What is the difference between an ink cartridge and an ink converter?
An ink cartridge is a pre-filled cylinder of ink that is loaded into a fountain pen, consumed and thrown away. A converter is an empty cylinder that can be loaded from a bottle of ink, consumed and re-used.
How long does a fountain pen cartridge last?
That depends on the size of the cartridge, the nib size (a broad nib releases more ink than a fine nib), your writing style, and the type of ink.
How do you Clean a Fountain Pen?
Fountain pen inks are water-based so can be cleaned from a pen by rinsing it in clean water. We also recommend soaking the pen for a few hours in clean, cold water, and replacing the water until the dirty water stays clean to remove every last drop of ink.
What is the best Fountain Pen for Beginners?
We recommend LAMY Safari, as they are affordable, well made, durable, and write well. They also have a moulded grip that helps keep your fingers in the correct position to write. They are a good pen to practice with and then upgrade from later.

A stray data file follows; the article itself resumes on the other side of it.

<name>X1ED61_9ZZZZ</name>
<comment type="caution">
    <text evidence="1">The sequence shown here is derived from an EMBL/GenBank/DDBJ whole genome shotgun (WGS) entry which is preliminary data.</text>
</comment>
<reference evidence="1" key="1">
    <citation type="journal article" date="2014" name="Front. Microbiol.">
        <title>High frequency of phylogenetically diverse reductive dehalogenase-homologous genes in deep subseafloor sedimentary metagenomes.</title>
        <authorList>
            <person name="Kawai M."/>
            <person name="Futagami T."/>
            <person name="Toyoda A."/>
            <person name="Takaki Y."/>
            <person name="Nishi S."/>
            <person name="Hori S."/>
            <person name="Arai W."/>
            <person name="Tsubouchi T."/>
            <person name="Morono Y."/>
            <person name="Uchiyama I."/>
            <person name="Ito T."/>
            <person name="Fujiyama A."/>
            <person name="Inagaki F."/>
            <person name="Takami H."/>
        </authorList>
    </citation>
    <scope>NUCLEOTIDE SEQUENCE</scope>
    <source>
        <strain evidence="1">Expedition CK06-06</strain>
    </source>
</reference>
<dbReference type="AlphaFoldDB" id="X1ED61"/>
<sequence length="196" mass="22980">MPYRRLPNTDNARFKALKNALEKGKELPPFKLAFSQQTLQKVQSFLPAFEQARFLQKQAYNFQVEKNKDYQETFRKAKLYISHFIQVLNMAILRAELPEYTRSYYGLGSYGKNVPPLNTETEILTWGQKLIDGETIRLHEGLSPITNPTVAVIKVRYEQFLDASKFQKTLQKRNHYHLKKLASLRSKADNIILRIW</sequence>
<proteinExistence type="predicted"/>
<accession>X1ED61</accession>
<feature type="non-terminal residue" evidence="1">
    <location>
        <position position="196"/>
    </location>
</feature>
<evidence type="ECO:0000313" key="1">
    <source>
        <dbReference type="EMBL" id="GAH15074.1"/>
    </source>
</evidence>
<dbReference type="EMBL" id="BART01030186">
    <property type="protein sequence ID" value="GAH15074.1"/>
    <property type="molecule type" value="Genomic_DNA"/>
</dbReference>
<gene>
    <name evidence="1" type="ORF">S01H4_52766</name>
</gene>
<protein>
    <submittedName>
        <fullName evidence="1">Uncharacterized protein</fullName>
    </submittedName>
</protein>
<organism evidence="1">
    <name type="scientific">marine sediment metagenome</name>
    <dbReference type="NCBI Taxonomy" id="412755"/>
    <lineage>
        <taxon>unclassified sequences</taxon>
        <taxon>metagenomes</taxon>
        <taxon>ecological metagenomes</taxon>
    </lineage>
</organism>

What is the best way to transport fountain pen on a plane?
The main concern with fountain pens in a plane is that ink may leak due to changes in cabin pressure. With modern fountain pens this is unlikely but if you are worried than we suggest the following options:
- Remove and Ink and flush the pen with clean water
- Pack with the nib standing upright
- Put the pen in a ziplock bag
My brand new fountain pen does not work!
It is pretty uncommon that a brand new fountain pen will not work, however, it does happen from time to time. Here are a few ideas to try:
- Flush the nib with clean water to remove any potential foreign particles